Furthermore, an emphasis on writing standards in terms of a few habits of mind pushes students to employ fewer, more generative ways of thinking rather than memorizing a plethora of mathematical facts, rules and tricks. An understanding goal from Calculus also requires students to make “connections between verbal, tabular, graphical, and analytical representations,” but this in service of understanding derivatives.
“Goals Apply to All Students” and “Personalization”
In writing these understanding goals, we have begun to write standards that apply to all students. In previous years, our department often had difficulty expecting the same understanding from all students. While all students had exposure to the same material, we tended to alter our goals for our performance assessments for our weaker students. While we made these adjustments to ensure all students had a chance to pass our courses, we failed to offer those “students not yet at appropriate levels of competence … intensive support and resources to assist them quickly to meet [our] standards,” primarily because we did not have a system to identify the source and nature of students’ individual difficulties.
Currently, our department is in consultation with Vanguard’s Instruction Support Services team to identify those core understanding goals that will mark the heart of our mathematics experience, those goals that will apply to all students. Additionally, we are working to develop scaffolds and adaptations. Finally, we are designing our assessment system to maximize personalization of learning and teaching; students attempt to demonstrate mastery of understanding goals whenever they are ready, not just on test days or at the end of a unit. Students certainly appreciate this level of personalization; sophomore Evelyn Santiago says, “[Understanding checks] changed my way of thinking about math a lot because now I think you can keep trying until you understand something.”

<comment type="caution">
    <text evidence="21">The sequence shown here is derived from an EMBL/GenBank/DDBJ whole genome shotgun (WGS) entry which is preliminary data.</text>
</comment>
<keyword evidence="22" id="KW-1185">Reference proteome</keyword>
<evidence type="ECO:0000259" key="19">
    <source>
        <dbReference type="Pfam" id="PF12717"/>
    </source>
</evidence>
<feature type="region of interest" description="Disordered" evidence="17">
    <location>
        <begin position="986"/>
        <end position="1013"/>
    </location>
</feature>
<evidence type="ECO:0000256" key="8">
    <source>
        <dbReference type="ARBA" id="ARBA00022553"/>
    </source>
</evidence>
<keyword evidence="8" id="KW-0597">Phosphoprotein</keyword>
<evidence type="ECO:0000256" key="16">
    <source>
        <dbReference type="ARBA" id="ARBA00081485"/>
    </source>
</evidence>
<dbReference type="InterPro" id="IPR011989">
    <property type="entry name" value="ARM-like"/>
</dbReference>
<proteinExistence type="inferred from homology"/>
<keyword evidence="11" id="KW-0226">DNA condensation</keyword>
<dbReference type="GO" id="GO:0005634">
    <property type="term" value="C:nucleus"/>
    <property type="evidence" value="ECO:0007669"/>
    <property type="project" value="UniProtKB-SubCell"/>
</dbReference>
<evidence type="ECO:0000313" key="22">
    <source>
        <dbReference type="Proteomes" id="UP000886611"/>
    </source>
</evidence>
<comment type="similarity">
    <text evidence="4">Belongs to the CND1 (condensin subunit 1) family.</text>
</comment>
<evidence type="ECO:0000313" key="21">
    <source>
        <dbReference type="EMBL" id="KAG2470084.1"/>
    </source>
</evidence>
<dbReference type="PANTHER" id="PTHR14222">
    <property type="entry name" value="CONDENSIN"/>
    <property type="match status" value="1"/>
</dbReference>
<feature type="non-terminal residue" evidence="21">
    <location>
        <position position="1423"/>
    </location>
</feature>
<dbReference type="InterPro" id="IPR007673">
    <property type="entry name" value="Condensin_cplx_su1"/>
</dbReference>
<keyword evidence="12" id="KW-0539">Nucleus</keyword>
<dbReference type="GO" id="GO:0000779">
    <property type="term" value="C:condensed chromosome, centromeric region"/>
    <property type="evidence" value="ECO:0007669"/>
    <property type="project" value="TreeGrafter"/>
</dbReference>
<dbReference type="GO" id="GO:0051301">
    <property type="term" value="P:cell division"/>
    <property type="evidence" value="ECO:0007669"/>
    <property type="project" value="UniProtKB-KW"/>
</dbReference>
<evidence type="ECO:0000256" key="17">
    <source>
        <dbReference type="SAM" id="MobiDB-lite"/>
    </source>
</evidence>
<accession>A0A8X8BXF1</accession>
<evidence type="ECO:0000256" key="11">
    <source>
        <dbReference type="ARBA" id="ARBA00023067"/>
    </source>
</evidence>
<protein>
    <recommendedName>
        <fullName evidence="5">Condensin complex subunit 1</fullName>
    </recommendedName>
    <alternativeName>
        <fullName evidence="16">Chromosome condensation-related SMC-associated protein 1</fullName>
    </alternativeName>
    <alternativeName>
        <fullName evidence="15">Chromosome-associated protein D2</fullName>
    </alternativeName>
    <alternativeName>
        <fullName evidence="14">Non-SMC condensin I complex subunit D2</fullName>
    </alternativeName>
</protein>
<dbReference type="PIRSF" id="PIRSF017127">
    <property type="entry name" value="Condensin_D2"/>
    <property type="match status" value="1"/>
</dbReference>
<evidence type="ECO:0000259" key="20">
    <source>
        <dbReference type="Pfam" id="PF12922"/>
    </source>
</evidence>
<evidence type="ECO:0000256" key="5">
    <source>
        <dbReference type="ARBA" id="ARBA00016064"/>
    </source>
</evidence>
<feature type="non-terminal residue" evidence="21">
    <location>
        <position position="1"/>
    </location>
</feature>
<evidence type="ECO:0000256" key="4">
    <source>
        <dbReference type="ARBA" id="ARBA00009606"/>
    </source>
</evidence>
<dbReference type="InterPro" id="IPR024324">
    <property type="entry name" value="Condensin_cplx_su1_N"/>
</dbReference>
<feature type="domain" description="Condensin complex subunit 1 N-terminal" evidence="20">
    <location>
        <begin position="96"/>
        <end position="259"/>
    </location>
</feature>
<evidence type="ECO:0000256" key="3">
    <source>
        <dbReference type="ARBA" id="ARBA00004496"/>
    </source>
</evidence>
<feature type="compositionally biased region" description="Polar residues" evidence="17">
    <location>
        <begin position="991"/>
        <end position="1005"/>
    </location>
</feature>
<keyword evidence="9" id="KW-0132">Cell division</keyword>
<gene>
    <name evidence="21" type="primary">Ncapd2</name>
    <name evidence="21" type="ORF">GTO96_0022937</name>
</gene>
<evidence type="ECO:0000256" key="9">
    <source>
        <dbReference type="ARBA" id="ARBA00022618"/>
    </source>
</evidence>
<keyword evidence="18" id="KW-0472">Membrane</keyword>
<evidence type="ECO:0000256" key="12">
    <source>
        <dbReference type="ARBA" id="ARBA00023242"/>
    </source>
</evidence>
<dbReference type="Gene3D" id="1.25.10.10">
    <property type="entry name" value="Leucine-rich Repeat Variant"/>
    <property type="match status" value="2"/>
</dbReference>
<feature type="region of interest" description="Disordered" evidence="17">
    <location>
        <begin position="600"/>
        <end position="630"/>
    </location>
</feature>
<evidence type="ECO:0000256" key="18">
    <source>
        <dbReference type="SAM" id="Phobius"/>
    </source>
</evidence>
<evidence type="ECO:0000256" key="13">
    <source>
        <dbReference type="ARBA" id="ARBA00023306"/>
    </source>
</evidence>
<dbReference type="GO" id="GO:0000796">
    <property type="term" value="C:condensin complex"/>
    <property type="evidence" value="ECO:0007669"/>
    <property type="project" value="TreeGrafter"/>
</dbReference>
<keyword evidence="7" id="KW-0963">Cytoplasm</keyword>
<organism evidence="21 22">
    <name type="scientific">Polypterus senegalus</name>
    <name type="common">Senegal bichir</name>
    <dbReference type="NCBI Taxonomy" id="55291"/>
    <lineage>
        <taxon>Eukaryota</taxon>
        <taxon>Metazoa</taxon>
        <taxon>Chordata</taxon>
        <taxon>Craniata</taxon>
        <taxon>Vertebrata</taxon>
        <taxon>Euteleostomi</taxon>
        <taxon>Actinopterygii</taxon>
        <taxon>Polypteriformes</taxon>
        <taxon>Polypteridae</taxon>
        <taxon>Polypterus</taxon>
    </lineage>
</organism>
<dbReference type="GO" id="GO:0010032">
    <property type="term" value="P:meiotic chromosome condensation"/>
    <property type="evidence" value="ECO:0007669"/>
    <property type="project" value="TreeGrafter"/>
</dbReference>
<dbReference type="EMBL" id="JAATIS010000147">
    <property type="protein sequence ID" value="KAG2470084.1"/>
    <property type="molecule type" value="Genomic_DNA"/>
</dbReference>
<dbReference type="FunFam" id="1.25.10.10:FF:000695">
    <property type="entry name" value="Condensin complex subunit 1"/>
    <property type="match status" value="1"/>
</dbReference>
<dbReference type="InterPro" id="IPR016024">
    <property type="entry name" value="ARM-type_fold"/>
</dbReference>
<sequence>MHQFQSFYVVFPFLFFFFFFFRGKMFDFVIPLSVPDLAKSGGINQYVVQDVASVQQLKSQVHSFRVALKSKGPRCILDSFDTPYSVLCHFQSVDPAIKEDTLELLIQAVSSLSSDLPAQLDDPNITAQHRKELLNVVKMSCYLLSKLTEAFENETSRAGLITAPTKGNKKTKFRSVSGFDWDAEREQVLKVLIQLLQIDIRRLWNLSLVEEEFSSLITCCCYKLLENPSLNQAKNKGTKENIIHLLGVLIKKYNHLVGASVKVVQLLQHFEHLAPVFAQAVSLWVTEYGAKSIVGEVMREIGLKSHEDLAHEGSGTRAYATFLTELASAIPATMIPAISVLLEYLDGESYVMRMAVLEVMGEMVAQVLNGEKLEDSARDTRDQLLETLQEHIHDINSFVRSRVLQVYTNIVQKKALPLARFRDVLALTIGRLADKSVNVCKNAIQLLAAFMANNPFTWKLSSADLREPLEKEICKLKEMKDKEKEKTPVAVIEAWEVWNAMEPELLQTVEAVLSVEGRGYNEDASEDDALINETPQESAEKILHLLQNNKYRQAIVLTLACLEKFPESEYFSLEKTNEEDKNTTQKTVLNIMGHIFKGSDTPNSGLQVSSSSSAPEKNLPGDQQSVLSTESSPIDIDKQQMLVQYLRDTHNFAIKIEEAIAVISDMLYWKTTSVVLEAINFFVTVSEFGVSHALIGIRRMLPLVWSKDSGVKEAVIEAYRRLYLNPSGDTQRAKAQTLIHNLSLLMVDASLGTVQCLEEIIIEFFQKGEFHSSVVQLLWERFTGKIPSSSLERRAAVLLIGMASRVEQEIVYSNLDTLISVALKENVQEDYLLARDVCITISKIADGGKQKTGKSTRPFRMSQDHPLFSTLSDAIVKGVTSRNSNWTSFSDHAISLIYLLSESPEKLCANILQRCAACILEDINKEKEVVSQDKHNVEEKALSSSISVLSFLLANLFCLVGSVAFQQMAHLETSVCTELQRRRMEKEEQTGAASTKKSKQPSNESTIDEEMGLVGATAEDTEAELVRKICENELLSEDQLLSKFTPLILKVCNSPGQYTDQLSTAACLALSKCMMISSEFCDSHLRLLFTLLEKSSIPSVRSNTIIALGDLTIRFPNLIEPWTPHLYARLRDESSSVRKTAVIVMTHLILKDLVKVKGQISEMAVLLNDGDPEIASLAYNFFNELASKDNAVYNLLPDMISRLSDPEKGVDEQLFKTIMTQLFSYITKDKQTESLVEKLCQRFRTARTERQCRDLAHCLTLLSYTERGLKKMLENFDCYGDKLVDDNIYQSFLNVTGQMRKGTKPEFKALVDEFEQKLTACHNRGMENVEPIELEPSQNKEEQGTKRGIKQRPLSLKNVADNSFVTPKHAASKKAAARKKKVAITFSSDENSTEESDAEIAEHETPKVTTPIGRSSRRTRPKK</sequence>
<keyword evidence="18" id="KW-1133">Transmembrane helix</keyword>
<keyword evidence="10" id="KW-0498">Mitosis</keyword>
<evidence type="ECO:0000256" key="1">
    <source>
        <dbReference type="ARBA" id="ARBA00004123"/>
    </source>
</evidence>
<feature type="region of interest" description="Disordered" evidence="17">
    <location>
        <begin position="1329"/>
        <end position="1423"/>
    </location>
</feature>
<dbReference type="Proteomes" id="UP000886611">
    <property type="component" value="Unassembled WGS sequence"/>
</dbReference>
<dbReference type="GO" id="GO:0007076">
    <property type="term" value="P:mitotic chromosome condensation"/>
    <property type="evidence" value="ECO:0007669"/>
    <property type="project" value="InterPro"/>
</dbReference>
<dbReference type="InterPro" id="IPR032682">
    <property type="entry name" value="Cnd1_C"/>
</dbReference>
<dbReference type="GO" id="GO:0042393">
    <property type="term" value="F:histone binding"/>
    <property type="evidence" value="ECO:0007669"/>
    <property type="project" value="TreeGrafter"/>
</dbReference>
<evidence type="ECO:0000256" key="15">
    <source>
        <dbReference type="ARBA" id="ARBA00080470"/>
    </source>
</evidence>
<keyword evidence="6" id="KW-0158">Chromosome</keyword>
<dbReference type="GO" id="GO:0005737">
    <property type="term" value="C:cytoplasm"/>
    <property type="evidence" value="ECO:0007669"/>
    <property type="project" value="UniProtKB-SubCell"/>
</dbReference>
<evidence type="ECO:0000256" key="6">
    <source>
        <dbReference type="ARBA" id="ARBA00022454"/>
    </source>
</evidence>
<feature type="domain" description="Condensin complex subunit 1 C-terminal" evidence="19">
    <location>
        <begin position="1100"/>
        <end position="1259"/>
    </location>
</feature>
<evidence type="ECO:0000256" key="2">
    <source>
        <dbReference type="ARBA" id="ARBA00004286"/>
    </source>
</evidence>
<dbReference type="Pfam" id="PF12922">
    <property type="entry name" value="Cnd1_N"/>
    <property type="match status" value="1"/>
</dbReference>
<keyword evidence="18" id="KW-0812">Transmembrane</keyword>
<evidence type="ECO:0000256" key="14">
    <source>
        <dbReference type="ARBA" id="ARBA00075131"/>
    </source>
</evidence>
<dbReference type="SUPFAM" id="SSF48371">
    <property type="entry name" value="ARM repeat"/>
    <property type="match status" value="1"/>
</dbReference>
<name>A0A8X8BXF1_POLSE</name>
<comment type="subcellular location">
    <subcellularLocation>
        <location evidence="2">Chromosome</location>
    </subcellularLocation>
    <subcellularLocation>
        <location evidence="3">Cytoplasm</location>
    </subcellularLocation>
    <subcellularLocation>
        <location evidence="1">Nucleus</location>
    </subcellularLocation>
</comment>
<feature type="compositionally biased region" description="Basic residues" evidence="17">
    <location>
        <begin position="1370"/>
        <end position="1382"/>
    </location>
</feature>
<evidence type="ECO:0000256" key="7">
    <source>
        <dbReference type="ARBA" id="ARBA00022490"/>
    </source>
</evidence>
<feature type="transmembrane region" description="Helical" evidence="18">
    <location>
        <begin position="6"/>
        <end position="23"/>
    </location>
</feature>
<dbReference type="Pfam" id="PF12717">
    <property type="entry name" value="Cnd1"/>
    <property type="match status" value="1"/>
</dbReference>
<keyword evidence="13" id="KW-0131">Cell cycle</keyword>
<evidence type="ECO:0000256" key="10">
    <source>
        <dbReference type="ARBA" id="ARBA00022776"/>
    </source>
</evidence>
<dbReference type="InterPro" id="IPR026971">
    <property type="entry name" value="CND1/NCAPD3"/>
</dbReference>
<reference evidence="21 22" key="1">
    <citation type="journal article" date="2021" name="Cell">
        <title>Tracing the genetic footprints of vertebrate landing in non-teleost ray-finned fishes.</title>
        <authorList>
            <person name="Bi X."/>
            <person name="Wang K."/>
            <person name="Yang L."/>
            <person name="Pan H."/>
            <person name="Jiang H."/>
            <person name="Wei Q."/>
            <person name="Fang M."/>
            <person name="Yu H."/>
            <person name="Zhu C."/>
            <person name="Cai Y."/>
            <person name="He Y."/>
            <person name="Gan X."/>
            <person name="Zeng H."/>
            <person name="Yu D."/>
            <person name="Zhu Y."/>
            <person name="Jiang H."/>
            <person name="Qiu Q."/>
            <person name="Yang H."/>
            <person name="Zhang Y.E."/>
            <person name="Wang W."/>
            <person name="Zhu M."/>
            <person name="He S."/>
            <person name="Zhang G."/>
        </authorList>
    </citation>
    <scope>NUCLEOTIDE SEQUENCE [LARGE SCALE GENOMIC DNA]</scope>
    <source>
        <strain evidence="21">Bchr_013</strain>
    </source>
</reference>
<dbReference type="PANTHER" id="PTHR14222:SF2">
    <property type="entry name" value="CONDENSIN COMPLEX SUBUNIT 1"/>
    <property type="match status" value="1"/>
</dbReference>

“Demonstration of Mastery”
This Common Principle suggests “multiple forms of evidence, ranging from ongoing observation of the learner to completion of specific projects, should be used to better understand the learner’s strengths and needs, and to plan for further assistance. Students should have opportunities to exhibit their expertise before family and community.” As such, we have developed a number of different assessment vehicles through which students can demonstrate their understanding.